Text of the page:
Exhortations to go and see this timeless film are usually based on its treasure chest of quotable lines. “Round up the usual suspects”, “We’ll always have Paris”, “Play it, Sam”, “Here’s looking at you, kid” and so on. But there’s more to it than that. It’s the one where the guy doesn’t get the gal, discovers his soul and wanders off into the gloom with a Nazi-sympathising police chief who may have just had a similar epiphany. Modern Hollywood films often generate a similar tension – can Spider-Man nobly save a cable-car of terrified schoolkids about to hurtle to their death or will he selfishly save his girlfriend instead? And modern Hollywood films generally engineer it so the hero manages both. That’s cheating – and in 1942 director Michael Curtiz and writers Julius and Philip Epstein knew it was. In Casablanca drunken, cynical Rick Blaine (Humphrey Bogart), a man broken on the wheel of love, rejects his only chance of happiness (Ingrid Bergman) to help defeat the Nazis. He chooses, he loses. But on a higher, much higher level, he wins. Perhaps Hollywood should take note – 65 years after it was made Casablanca is still, according to numerous polls, more popular than Star Wars, Pulp Fiction or Goodfellas.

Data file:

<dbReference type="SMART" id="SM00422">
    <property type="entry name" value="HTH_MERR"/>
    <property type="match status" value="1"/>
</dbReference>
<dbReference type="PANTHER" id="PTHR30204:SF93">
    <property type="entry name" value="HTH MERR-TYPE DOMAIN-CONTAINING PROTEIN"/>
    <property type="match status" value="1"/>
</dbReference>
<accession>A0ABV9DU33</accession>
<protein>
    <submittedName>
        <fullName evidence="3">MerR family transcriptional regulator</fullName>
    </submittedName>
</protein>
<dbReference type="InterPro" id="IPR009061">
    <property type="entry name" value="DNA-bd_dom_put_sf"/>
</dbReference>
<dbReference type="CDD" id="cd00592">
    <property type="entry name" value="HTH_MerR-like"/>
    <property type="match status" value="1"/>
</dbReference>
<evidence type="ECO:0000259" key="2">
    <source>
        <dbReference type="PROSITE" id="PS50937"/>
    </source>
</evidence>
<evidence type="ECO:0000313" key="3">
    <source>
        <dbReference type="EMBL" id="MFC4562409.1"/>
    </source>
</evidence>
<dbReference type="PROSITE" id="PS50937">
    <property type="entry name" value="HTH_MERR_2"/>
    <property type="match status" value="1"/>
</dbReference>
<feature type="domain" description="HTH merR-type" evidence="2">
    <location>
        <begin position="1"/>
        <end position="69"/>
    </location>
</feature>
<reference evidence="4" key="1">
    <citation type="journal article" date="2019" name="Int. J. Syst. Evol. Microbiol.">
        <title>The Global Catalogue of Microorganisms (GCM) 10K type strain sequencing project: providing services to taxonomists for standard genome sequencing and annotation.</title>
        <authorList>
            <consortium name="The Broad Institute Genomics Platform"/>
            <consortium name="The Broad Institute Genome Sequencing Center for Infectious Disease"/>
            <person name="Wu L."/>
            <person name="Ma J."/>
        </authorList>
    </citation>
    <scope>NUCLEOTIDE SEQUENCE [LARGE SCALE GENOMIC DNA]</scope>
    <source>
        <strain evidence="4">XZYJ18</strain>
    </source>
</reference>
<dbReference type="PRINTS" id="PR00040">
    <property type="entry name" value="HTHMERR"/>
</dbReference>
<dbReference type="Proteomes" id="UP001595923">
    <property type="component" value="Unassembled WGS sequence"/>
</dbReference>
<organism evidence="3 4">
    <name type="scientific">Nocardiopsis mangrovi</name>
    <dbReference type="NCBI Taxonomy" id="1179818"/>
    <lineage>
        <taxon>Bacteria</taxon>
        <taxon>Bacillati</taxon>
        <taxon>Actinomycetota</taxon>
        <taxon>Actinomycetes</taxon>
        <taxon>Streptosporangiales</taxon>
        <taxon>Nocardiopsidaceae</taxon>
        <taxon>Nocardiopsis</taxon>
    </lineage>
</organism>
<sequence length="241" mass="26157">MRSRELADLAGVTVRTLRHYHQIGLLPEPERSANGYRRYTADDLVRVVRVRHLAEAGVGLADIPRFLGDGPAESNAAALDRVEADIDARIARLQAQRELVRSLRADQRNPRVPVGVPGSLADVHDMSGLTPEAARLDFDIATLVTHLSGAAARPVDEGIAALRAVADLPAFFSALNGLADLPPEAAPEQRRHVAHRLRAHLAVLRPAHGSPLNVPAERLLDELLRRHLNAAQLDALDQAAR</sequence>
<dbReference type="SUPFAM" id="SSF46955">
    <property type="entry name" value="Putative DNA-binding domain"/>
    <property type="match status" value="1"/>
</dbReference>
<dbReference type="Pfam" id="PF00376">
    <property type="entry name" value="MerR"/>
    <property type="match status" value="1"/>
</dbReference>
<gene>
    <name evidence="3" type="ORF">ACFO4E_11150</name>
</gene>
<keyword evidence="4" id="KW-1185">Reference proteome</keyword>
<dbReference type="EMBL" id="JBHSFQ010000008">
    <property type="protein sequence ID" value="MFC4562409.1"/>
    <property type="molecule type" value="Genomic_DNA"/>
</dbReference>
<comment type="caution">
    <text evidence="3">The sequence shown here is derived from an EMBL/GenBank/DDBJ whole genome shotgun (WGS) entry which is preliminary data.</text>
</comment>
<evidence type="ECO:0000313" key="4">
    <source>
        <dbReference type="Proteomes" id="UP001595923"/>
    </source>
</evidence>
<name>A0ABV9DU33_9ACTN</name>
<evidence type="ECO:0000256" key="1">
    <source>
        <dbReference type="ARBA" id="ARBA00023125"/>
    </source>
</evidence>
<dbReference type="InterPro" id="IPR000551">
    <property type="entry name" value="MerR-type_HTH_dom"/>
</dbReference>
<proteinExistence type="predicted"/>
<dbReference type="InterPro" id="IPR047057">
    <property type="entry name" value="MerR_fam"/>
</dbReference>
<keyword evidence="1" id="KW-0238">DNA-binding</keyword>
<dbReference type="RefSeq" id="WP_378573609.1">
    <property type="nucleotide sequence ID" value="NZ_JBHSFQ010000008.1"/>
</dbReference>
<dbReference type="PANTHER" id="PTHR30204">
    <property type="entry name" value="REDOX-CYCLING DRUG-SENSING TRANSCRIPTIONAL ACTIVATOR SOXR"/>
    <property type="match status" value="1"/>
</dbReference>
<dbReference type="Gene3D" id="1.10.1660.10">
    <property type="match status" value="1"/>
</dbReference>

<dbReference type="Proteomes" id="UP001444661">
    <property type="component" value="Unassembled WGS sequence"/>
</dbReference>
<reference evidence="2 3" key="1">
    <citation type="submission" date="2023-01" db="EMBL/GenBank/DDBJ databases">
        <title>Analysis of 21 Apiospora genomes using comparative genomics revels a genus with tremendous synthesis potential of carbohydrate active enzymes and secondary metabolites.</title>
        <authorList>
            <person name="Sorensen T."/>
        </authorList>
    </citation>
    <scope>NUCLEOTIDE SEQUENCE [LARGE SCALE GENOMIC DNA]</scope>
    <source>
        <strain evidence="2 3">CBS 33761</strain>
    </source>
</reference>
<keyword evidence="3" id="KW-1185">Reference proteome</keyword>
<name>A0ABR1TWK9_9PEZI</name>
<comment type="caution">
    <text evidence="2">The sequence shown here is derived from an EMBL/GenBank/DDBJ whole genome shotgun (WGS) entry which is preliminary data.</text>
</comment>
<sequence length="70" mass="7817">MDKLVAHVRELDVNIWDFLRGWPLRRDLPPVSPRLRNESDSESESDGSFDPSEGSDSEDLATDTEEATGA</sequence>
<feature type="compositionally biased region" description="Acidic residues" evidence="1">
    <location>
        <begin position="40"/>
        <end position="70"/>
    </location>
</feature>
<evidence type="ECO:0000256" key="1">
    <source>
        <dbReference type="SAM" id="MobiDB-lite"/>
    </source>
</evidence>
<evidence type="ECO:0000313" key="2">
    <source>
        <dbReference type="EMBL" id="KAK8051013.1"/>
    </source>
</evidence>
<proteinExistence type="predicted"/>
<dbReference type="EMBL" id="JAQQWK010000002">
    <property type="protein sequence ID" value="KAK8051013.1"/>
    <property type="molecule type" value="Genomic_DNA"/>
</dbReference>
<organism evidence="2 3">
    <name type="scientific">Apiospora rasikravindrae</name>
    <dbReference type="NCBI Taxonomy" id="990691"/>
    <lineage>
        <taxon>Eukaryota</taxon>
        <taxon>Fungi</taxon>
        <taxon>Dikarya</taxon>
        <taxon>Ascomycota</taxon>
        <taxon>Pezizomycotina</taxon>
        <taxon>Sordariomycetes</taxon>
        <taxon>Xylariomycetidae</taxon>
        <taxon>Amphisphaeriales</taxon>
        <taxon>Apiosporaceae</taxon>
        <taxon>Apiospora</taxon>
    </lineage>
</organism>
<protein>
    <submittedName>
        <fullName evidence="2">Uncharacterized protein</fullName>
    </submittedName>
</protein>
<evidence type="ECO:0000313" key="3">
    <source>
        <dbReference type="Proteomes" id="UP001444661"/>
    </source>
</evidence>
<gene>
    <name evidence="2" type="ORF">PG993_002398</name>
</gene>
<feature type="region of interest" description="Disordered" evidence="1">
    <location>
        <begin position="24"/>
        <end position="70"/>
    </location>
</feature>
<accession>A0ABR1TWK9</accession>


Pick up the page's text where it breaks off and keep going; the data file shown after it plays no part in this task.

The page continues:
© Steve Morrissey 2007